Log cabins were a practical way for early settlers to build homes with few tools and lots of trees, but the inevitable spaces between the log required something to fill them. The following instructions describe how to chink and daub a log cabin in a common traditional way, by filling the spaces with pieces of wood and a mortar of local clay, lime and a binder such as straw. A log cabin that's chinked and daubed this way can last for several years without maintenance, but isn't as practical or durable as the many modern chinking solutions available for modern log cabins. However, it's great for a historic restoration, or just as a chance to teach or learn a seldom-used traditional craft.

Fill the spaces between logs with chinking material.

Step 1

Fill the spaces between the logs with small pieces of wood, as large as will fit. Chips and slices of wood left from felling and hewing the logs were traditionally easy to find and use, and you can also split up more short chunks of wood or even use stones or twigs. This chinking should fill the space as much as possible, while still leaving room for mortar to be pushed into the cracks.

Step 2

Gather materials for the daubing or mortar. One traditional recipe consisted of clay subsoil mixed with lime. If you live where there's clay soil, scrape off the topsoil and dig up some bucketfuls of the clay subsoil. You'll also need a bag of lime, available at an agricultural or garden store, and a bale of straw. It's best to do the daubing on a cool overcast summer day, so it won't dry too fast.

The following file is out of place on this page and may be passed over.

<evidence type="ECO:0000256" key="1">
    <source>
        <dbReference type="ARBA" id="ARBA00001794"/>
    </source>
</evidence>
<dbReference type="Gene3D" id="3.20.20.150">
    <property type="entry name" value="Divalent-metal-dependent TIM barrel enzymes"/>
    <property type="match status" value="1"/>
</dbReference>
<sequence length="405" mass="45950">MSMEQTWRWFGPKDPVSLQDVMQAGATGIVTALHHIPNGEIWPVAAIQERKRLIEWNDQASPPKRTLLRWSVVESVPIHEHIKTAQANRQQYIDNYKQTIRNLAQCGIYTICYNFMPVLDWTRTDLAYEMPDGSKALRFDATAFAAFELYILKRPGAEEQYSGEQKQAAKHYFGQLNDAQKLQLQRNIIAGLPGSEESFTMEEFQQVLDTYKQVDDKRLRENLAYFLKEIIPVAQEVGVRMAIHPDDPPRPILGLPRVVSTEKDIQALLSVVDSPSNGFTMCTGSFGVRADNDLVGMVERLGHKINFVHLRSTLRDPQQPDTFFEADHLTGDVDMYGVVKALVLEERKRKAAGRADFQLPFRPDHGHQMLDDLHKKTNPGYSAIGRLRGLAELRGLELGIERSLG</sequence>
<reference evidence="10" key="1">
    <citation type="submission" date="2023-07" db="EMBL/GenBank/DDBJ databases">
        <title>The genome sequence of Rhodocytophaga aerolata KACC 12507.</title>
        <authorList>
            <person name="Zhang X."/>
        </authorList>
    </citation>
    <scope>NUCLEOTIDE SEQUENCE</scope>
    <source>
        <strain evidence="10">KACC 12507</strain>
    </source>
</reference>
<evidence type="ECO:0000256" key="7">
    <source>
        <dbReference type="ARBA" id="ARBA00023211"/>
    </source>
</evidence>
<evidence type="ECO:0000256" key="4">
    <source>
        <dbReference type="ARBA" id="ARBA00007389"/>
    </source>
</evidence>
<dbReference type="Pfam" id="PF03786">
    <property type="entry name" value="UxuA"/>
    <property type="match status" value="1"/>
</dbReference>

Step 3

Put on heavy-duty rubber gloves. In a large tub or bucket, combine a shovelful of lime with a couple shovelfuls of clay, and add a little water, mixing and gradually adding water until it's the consistency of mud.

Step 4

Take a handful of straw and mix it with some of the lime-clay mixture, kneading it together until the straw is thoroughly mixed it. Poke this wad of mud and straw into the cracks between the logs, pushing it as far into the spaces of chinking as you can. When it dries, you want it to be wedged into the cracks of the chinking so it won't fall out. Continue covering the chinking with daubing and straw, inside and out, pushing it deep enough so the inside and outside daubing touches in the middle of the logs. Let the logs stick out a little further than the daubing, to protect the daubing from rain. Smooth the outer surface with your hands or a trowel.